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The Sony Xperia T has a rear-facing 13MP camera which is definitely one of its top features.
Both the quality of the photos, and the range of features included are superb. You also have a 1.3MP front-facing camera, capable of 720p HD, for video calls or Skype chats.
If you want to shoot in the standard 16:9 aspect ratio you have to drop down to 10MP, but as any photographer will tell you, there's more to a camera than just the number of megapixels.
A few of the usual settings are available, including red eye reduction, geotagging, smile detection and a self timer.
The Sony Xperia T features an f/2.4 aperture which is about standard for top-tier smartphones at the moment.
Interestingly, some of the more advanced features like white balance and ISO settings aren't included on the Xperia T. We've seen these on other phones – particularly the Nokia Lumia 900 – and photography buffs might take issue with this.
A couple of other notable features have made it onto the Xperia T such as the panorama shot. You pan the camera across from left to right and the Xperia T will stitch the result together to create a sweeping panoramic vista.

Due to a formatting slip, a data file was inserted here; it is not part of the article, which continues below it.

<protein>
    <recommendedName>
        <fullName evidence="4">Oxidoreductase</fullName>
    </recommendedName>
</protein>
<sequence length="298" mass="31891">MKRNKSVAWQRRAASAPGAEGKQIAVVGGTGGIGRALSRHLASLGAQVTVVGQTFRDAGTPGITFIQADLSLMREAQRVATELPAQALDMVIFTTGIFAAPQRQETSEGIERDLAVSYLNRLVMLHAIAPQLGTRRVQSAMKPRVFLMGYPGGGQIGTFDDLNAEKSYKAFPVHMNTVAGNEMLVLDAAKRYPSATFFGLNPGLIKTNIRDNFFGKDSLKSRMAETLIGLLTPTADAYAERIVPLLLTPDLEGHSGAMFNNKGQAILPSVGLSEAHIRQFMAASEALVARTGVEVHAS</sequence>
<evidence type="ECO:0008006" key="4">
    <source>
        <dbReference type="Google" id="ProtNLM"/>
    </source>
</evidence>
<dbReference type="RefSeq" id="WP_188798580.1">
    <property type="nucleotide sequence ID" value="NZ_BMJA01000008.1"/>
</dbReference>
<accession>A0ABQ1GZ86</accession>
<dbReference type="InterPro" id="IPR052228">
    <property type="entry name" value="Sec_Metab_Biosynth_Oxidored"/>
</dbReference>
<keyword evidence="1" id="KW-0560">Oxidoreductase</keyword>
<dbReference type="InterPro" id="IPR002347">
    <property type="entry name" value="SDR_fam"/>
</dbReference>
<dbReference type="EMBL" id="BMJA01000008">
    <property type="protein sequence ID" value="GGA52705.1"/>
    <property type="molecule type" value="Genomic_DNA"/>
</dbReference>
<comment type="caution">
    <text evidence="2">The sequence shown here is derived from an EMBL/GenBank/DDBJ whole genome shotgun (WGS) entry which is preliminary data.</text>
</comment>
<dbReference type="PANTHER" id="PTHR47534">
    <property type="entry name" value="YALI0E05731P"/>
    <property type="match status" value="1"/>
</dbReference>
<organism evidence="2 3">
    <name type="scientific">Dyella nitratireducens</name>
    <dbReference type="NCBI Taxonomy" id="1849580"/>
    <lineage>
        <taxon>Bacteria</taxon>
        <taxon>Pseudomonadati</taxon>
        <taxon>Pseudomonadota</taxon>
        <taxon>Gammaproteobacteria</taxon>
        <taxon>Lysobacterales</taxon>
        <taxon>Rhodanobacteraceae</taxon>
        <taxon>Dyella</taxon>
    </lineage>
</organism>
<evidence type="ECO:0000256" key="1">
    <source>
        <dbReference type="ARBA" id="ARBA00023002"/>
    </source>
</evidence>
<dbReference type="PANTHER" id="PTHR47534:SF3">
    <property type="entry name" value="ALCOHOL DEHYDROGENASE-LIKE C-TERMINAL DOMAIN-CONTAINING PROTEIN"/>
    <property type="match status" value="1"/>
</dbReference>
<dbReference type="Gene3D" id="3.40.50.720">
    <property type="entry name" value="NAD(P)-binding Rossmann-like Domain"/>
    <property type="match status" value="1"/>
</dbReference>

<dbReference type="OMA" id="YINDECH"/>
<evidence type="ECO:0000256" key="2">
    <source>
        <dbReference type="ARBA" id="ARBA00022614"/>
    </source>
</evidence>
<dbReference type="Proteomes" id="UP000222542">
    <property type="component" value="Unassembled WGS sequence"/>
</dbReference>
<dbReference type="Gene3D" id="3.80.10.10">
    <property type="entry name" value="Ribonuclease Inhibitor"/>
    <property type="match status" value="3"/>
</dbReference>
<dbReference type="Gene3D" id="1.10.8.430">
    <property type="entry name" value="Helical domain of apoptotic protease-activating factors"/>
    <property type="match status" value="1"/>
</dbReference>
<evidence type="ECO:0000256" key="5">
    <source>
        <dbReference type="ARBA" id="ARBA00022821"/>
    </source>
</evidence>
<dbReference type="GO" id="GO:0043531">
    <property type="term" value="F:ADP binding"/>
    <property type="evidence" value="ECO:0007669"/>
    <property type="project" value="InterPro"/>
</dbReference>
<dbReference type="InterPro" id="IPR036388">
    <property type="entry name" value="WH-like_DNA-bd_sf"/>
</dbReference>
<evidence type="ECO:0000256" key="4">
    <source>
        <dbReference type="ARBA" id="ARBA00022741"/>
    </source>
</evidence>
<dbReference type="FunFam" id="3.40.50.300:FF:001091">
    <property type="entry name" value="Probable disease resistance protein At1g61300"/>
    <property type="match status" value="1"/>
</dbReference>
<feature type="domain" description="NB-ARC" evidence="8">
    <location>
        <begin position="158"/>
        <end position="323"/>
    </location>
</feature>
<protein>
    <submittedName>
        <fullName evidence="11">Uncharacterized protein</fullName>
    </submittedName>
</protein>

A feature Sony are keen to emphasis is the quick capture option that debuted with with Sony Xperia S last year.
This enables you to hold down the shutter button – even when the phone is locked – and it will fire up and take a picture in under a second.
In practice this works very well and means you won't miss the vital picture because you're too busy unlocking the handset and loading up the camera app.
This picture shows plenty of detail in the fading light, and was taken without a flash with the Xperia T set to the 10MP 16:9 aspect ratio.
Detail hasn't been much increased by switching to 13MP and 4.3 format here, although the photo is noticeably brighter, particularly in the background.
Close ups come out well, and although there's no macro mode, the auto-sensor does a good job of picking out the detail.
The Panorama mode is a nice feature that works particularly well with landscapes. The quality is good, but if you zoom in - particularly on the pavilion in this photo - the stitching is slightly wonky.
In low light conditions, the Sony Xperia T does a decent job, although the flash isn't the most powerful we've seen in a smartphone.
The flash works fine in low light for close ups like this.
Without the flash in low light conditions, the Sony Xperia T will struggle to pick up any detail.